The launch of Sputnik in 1957 led to a major reform in US mathematics and science education. Motivated by that fear, and aided by massive immigration of well-educated people from Britain and elsewhere, we led the world in science and technology until the mid-1970's.
There has been a gradual and unremitting decline ever since. Many fixes have been proposed, and each has worked, in its own way.
Administrators and pundits said that the answer was more parental involvement. We had band and athletic boosters, the PTA, bake sales and the like. Middle-class parents did the homework for their children. In return for this work, they expected rewards, which fueled grade inflation.
Sociologists told us that teachers needed to be less authoritarian, and more nurturing. Students are now friendly with them, so much so that several hundred have been arrested in the past few years for sleeping and partying with them.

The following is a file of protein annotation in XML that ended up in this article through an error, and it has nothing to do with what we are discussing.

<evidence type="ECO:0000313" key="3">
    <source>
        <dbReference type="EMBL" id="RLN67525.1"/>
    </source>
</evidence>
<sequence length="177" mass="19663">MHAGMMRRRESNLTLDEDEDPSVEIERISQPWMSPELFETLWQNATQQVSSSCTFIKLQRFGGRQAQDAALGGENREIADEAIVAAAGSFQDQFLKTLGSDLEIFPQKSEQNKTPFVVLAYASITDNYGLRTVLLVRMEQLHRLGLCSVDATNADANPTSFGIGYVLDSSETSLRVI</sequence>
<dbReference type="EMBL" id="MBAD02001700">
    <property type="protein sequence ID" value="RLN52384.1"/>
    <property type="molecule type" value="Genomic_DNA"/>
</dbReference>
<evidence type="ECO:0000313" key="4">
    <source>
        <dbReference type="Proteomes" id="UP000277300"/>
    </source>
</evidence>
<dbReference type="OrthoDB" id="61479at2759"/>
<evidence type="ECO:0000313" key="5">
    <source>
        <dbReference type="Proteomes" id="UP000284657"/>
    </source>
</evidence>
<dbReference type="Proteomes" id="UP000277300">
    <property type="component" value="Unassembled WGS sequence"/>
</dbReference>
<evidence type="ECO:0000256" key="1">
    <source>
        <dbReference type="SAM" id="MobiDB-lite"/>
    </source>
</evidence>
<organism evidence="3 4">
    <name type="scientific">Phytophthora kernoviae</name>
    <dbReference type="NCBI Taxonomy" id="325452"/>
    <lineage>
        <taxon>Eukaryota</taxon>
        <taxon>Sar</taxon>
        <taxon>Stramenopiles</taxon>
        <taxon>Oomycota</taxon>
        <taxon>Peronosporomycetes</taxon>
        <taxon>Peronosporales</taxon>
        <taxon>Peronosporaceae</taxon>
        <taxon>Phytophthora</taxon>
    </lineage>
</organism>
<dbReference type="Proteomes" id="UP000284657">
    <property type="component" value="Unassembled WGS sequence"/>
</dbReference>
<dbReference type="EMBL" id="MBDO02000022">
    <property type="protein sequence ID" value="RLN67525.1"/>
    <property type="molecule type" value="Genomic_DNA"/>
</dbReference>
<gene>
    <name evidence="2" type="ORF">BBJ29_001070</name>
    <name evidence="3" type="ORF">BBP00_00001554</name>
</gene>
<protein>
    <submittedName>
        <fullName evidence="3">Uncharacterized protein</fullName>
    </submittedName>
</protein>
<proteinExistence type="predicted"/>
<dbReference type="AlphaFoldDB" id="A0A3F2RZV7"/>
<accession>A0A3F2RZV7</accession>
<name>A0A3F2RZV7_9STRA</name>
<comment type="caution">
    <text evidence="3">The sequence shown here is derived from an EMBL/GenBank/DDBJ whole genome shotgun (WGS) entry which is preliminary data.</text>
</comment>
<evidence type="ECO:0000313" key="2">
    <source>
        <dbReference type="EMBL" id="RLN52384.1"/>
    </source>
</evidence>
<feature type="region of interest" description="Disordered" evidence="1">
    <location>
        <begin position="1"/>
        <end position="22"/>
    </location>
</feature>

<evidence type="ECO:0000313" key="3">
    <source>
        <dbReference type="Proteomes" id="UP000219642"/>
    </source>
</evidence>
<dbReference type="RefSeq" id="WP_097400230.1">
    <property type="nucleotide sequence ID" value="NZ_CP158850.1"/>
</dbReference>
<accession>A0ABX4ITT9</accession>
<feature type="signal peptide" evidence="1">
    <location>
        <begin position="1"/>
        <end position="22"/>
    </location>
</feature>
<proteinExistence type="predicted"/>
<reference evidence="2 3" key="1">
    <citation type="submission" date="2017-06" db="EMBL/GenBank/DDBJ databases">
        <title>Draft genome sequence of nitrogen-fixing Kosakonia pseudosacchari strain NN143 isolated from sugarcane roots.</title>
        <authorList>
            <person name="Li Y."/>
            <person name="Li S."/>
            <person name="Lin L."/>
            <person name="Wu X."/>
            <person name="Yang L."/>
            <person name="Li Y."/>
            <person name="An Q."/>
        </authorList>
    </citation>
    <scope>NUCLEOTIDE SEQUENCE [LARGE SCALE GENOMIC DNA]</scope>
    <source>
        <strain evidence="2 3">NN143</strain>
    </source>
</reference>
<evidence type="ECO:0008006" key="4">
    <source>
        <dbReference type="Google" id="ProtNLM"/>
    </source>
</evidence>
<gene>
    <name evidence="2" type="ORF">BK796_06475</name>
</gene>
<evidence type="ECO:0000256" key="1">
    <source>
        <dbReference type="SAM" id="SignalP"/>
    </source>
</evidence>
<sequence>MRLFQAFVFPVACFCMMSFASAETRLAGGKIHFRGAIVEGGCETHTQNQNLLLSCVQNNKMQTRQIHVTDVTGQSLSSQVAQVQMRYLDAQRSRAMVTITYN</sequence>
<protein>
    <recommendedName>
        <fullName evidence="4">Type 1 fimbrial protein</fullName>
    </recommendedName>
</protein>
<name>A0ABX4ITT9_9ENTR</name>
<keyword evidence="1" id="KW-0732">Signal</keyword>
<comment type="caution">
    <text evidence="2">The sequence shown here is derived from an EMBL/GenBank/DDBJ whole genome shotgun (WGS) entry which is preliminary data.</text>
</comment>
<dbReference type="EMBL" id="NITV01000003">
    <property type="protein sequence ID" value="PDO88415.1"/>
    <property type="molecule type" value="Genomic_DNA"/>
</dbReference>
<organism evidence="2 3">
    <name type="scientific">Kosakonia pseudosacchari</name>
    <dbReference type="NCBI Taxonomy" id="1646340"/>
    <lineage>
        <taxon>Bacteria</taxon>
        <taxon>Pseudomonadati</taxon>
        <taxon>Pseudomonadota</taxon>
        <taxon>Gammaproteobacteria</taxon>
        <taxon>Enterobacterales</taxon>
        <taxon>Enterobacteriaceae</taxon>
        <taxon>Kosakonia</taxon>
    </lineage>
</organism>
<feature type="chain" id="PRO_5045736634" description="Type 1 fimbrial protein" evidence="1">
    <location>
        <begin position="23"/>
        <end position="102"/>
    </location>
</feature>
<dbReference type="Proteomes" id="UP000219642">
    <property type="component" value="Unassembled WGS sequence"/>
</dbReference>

Psychologists assured us that the answer was to enhance self-esteem. In a recent study of mathematics achievement, the top 10% of Americans ranked at the 50% mark for South Koreans. However, the Americans rated their own performance as A/B, while the South Koreans rated themselves as C.
Teachers told us that increased pay was the answer. In many local districts, the pay and benefits for teachers exceeds that of college professors.
Education professors told us that the answer was to change teaching methods and curricula. Future teachers now take far more education credits than in the subjects that they will teach, and the teaching has changed so much and so often that we can't even compare student performance with a few years ago.
Politicians tell us that the answer is to reward 'good' teachers, and punish 'bad' ones. This had led to even more grade inflation, and encourages many to either cheat, or leave the profession entirely.